i love this article (even though it was loooooooooooooong) ;o) it needed to be said. as i read it, i was thinking ‘i’m a reader and am enjoying this, but i wonder how many of our youth would sit through the lecture or even make the time to read it?’ b/c it didn’t jump off the page… the audio was good, but we live in the age of hdtv–some folks only get a message visually and they were left out.

    we live in a time of microwaves and video games where life’s meaning is lost but for unplugging.

    what our youth need to hear on the regular are things like this:
    –we all do. it’s inspiring. encouraging. uplifting. fortifying.

    and frankly, people need to wake up and realize that it’s not someone else’s teenager getting sucked into this foolishness, it could very well be my own. just like we need to talk w/our kids about sex and drugs, we need to talk w/them about politics and extremism, and stay in their ears. so when mr alphabet soup from whichever government or mr terrorist-recruiter comes calling, our kids hear us clearly in their minds guiding them to the right.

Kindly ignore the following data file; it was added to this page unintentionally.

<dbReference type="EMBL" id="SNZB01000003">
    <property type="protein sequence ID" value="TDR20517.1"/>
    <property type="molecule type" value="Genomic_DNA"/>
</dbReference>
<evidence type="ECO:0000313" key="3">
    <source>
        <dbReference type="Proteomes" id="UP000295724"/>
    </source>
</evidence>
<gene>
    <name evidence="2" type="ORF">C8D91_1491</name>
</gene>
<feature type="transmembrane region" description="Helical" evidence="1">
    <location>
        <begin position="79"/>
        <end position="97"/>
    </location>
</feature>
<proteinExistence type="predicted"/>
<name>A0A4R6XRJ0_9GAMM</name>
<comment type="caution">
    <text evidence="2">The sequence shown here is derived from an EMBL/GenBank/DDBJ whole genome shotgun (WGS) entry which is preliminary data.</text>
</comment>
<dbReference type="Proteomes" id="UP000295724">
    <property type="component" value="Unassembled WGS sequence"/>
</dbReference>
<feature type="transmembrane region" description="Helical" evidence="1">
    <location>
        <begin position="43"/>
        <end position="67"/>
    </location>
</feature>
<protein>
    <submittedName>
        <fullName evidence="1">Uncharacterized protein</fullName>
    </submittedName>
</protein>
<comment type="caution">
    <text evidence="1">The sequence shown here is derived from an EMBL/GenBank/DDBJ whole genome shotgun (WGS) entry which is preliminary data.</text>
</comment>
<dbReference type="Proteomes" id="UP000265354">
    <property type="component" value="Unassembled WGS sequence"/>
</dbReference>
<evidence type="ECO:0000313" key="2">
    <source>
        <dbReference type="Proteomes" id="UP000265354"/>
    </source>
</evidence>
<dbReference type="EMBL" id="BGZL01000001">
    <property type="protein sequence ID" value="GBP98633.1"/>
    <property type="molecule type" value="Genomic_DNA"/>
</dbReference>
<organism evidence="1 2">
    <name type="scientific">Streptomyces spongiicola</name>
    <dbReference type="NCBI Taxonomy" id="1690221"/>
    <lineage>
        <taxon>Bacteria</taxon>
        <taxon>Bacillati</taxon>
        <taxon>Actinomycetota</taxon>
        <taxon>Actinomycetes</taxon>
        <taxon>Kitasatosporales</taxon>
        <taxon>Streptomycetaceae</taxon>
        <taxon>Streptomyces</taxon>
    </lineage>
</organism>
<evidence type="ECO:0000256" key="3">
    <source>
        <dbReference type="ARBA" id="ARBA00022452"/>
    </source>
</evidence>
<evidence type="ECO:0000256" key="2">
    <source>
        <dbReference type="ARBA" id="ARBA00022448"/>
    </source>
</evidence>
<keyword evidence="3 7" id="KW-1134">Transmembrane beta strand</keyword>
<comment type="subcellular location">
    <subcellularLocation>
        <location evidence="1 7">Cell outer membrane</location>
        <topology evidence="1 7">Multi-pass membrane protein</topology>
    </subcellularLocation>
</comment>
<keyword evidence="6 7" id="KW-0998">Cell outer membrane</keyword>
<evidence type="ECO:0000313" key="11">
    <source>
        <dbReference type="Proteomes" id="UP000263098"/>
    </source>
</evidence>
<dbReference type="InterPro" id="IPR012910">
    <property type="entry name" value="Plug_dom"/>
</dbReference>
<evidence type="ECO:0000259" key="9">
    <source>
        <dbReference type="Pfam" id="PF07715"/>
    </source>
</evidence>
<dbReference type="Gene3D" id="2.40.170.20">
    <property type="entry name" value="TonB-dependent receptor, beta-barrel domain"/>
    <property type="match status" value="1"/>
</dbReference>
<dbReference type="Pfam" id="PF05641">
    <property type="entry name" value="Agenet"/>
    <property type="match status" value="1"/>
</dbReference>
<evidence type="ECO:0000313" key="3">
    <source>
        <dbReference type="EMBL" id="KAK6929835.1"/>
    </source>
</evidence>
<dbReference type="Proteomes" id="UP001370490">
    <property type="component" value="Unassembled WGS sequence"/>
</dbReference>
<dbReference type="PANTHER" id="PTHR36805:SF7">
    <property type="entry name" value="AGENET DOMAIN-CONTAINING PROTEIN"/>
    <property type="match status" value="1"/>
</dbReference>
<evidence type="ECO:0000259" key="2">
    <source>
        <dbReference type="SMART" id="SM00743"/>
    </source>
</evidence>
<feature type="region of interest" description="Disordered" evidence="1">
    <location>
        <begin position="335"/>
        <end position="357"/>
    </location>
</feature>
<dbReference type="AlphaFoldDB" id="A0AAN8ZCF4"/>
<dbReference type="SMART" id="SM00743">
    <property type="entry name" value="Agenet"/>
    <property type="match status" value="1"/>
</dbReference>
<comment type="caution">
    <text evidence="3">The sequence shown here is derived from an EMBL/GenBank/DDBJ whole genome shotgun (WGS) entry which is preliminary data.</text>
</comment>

us = parents, imams, aunts & uncles, neighbors and friends, youtube or halaltube lecturers, etc. and we need to be in the ears of our kids’ friends too. b/c peer pressure can only be abated by parental respect and open communications engendered with love, trust, and islamic tradition.

    let’s keep talking. much is at stake, so leave the fly poo in the pepper and focus on the steak and not the peas. the steak, is our kids and our quality of life here in america. [at least for this discussion, america’s foreign and domestic policy we can’t readily change–but suggestions and developing ways to address, support, and shore-up our youth we can].

    may allah strengthen our voices and make them sweet like honey to the ears of our youth. ameen.


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  62. Amad

    December 3, 2010 at 8:39 AM

    Comments closed. Pls see Dr. Ali’s new post to add any new comments based on the new information in the post.